Reproductive Health Disparities in the USA: Self-Reported Race/Ethnicity Predicts Age of Menarche and Live Birth Ratios, but Not Infertility

Talia N. Shirazi, Asher Y. Rosinger

Research output: Contribution to journalArticlepeer-review

13 Scopus citations


Self-identified race/ethnicity and socioeconomic status (SES) contribute to disparities in several health domains, although research on their effects on women’s reproductive function has largely focused on links between SES and age of menarche. Here, we assessed whether race/ethnicity, SES, and downstream correlates of SES such as food security and health-insurance security are associated with age of menarche, infertility, and live birth ratios (ratios of recognized pregnancies resulting in live births) in the USA. We used cross-sectional data from 1694 women aged 12–18 years for menarche (2007–2016), 974 women aged 23–45 for infertility (2013–2016), and 1714 women aged 23–45 for live birth ratios (2007–2016) from the National Health and Nutrition Examination Survey. We estimated multiple linear and logistic regressions with survey weights to test these associations. When controlling for lifestyle (activity levels, smoking, alcohol consumption) and physiological factors (diabetes, weight status), non-Hispanic (NH) black and Hispanic girls reported a significantly lower age of menarche by about 4.3 (standard error [SE] = 0.08, p < 0.001), and 3.2 months (SE = 0.09, p < 0.001), respectively, relative to NH white girls. NH black women reported live birth ratios 9% (SE = 0.02, p < 0.001) lower than NH white women. Women with unstable health insurance reported live birth ratios 6% (SE = 0.02, p = 0.02) lower than women with stable health insurance. Race/ethnicity, SES, and its downstream correlates were not associated with infertility. One hypothesized explanation for observed disparities in age of menarche and live birth ratios is the embodiment of discrimination faced by NH black women within the USA. Our findings also underscore the importance of health insurance access for favorable reproductive health outcomes. Future work should elucidate the role of embodied discrimination and other downstream correlates of SES in modulating women’s reproductive health outcomes to inform strategies to mitigate health disparities.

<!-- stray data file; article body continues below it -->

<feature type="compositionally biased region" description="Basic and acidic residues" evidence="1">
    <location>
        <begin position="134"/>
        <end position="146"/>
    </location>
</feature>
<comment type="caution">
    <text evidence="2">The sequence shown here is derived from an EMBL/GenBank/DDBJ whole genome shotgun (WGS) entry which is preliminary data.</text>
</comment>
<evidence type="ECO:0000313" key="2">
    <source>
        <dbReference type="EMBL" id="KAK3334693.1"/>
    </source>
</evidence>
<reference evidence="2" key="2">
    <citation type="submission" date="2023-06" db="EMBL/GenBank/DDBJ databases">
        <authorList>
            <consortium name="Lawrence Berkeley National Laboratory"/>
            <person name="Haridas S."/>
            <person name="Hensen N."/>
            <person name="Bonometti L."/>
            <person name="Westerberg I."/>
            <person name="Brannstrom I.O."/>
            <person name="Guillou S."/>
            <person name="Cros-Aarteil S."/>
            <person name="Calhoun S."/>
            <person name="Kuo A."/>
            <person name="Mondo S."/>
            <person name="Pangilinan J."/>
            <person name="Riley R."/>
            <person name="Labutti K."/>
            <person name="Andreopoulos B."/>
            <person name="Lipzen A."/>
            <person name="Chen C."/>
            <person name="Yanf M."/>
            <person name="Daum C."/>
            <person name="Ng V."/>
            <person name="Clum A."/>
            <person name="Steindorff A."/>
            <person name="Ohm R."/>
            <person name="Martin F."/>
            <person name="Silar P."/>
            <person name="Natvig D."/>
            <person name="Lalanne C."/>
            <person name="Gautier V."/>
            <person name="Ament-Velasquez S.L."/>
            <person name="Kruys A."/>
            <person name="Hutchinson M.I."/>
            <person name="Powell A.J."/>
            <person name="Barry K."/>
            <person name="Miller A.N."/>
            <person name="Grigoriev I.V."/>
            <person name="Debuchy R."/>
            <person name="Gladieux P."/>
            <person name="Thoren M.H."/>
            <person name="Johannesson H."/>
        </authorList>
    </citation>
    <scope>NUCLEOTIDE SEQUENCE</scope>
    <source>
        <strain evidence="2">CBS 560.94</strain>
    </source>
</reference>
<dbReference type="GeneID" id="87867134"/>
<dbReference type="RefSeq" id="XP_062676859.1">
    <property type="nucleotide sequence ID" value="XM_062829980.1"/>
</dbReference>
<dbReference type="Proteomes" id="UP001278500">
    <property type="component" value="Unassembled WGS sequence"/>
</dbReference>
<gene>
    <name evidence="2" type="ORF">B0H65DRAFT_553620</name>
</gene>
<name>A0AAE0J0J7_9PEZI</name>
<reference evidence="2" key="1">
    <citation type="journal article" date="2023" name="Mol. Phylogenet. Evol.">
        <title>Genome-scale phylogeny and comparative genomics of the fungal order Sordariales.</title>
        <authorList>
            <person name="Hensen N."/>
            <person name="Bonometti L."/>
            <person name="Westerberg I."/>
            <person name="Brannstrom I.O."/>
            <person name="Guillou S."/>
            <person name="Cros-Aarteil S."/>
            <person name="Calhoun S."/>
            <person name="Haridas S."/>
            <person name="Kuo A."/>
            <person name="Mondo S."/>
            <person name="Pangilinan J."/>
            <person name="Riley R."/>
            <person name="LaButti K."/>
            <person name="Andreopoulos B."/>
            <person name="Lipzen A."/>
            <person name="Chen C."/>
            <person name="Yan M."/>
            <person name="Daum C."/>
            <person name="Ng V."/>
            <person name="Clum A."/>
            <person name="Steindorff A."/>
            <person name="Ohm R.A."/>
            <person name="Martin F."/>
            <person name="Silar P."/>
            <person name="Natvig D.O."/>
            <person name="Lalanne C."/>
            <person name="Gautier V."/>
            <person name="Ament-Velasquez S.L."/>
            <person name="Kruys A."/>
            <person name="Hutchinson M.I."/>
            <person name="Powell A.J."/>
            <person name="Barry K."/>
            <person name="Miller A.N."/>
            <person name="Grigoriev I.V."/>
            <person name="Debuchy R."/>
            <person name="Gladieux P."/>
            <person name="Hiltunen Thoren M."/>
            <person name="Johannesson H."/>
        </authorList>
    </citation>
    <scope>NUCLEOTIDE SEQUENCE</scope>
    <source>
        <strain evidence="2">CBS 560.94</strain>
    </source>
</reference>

Original languageEnglish (US)
Pages (from-to)33-46
Number of pages14
JournalJournal of Racial and Ethnic Health Disparities
Issue number1
StatePublished - Feb 2021

All Science Journal Classification (ASJC) codes

  • Health(social science)
  • Anthropology
  • Sociology and Political Science
  • Health Policy
  • Public Health, Environmental and Occupational Health


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